The small size of the beds makes it much easier to manage the crops. Carrots are notoriously susceptible to carrot root fly, the fly lays its eggs in the ground close to the top of the carrot plant and the maggots burrow into the carrot. One of the most effective ways of avoiding trouble is to cover the entire crop with fleece as soon as the seed is sown. With only a 1ft (30cm) square to protect it is easy to make suitable covers from stiff wire and horticultural fleece. You can also use ready made framed nets that are designed to keep flies off food. I found one last year in a camping shop which is just 1ft (30cm) square and a bargain at 99p.
You can also make small cloches or covers for your crops from plastic sheet or small pieces of glass. This is a good way of warming up a small area for a crop that will not tolerate cold. The more ambitious could make a cover for the whole bed.
What you can expect to get from your plot will depend on many factors not least of which is the weather. A cool, dark summer which is not good for growing neither is one that is too dry or too wet. Seasoned gardeners will tell you there are few really ideal seasons but seeds grow and they enjoy their harvests all the same!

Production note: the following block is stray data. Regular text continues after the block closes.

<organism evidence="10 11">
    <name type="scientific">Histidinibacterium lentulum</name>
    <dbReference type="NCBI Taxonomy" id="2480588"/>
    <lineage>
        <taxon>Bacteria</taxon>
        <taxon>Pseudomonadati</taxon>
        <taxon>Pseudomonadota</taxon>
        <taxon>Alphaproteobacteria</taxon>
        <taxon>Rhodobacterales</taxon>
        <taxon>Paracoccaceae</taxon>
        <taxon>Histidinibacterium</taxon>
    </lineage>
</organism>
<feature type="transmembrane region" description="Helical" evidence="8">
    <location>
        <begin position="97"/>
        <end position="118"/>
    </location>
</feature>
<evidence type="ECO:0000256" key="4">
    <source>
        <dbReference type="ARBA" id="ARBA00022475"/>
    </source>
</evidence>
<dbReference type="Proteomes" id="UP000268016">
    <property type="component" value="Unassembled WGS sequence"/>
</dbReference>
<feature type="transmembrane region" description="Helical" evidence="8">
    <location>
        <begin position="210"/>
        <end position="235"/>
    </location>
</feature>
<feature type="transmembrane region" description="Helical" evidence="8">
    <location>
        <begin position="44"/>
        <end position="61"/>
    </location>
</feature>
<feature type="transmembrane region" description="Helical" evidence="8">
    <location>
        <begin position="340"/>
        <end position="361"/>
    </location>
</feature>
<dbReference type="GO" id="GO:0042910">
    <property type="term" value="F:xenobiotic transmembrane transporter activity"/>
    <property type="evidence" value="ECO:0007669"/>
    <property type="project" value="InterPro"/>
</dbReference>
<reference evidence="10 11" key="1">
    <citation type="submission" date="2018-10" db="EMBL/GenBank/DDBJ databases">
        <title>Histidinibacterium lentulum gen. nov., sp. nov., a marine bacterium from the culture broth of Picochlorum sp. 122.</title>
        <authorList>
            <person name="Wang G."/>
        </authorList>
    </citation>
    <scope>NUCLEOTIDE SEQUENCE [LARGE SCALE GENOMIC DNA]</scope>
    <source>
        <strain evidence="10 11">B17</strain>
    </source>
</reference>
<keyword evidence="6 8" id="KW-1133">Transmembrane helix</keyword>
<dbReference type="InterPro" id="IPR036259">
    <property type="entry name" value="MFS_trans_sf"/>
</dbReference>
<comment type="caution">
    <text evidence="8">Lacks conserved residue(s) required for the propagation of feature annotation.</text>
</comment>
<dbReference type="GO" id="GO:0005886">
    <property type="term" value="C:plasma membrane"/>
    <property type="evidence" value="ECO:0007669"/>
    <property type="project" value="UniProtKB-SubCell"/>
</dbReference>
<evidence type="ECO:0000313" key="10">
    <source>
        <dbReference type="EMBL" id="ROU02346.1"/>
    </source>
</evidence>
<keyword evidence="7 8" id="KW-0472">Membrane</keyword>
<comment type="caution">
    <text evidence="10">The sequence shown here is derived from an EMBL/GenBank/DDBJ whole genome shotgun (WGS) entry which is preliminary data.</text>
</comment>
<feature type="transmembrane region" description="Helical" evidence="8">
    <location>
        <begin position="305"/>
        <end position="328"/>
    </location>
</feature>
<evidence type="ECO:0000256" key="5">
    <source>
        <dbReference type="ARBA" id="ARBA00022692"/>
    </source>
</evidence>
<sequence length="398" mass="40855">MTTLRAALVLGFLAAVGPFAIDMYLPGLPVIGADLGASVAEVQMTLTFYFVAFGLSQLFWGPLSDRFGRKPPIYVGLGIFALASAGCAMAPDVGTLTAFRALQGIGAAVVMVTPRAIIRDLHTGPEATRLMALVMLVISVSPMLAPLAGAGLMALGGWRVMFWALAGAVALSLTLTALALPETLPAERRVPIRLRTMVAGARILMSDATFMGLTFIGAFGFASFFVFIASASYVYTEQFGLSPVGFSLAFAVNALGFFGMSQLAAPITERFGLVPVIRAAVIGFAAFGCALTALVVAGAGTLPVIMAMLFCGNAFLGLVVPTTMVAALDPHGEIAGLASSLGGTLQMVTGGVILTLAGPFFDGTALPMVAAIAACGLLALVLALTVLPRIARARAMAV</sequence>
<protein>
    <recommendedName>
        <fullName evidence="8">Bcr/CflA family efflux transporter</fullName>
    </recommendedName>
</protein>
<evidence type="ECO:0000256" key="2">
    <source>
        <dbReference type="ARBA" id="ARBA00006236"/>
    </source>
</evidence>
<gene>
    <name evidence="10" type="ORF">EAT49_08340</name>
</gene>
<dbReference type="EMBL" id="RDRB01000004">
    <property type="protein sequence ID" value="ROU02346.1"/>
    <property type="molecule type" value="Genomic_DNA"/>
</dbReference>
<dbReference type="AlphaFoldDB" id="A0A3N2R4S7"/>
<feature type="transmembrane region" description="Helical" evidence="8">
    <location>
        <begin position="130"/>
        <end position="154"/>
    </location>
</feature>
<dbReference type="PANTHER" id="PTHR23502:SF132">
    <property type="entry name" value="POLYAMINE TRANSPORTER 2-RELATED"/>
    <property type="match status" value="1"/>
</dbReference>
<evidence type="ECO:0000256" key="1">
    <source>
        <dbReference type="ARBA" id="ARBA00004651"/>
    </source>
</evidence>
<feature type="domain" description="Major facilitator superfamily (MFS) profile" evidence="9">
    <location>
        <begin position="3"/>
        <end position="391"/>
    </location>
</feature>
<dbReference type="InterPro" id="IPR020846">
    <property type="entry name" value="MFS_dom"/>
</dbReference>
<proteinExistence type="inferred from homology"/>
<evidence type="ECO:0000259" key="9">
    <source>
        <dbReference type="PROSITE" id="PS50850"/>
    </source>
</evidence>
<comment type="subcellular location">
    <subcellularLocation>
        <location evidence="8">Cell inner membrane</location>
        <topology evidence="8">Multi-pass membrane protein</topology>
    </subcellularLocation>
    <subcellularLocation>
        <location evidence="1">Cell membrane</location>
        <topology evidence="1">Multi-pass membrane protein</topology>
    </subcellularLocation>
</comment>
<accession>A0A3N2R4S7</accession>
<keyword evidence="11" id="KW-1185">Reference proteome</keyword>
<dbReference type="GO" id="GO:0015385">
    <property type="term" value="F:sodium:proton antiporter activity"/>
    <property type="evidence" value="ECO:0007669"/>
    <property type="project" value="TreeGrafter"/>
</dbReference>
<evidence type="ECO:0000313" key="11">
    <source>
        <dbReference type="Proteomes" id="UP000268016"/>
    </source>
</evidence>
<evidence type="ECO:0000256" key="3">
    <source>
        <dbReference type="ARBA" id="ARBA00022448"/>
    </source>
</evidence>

If you have the space you can increase the number of beds you have. You do not need to stick to growing 16 separate crops in each bed. By using more squares it is possible to grow large numbers of the same crop in a very small space. If you use the spacings given in the book than a whole 4ft (1.2M) square bed would grow 256 carrots or 256 onions. That might be asking too much and I would suggest increasing the spacing to at least 4 inches (10cm) for carrots or even 6 inches (150cm) for onions. Greater spacing would help improve ventilation in the bed which should reduce fungal diseases ike mildew.The best advice is to experiment and see what works for you in your garden.
|Here are 16 onions growing in a 1ft (30cm) square. The photograph
was taken just before harvest after the tops had been removed.
|This is part of an experimental 4ft (1.2m) bed containing 256 onions.|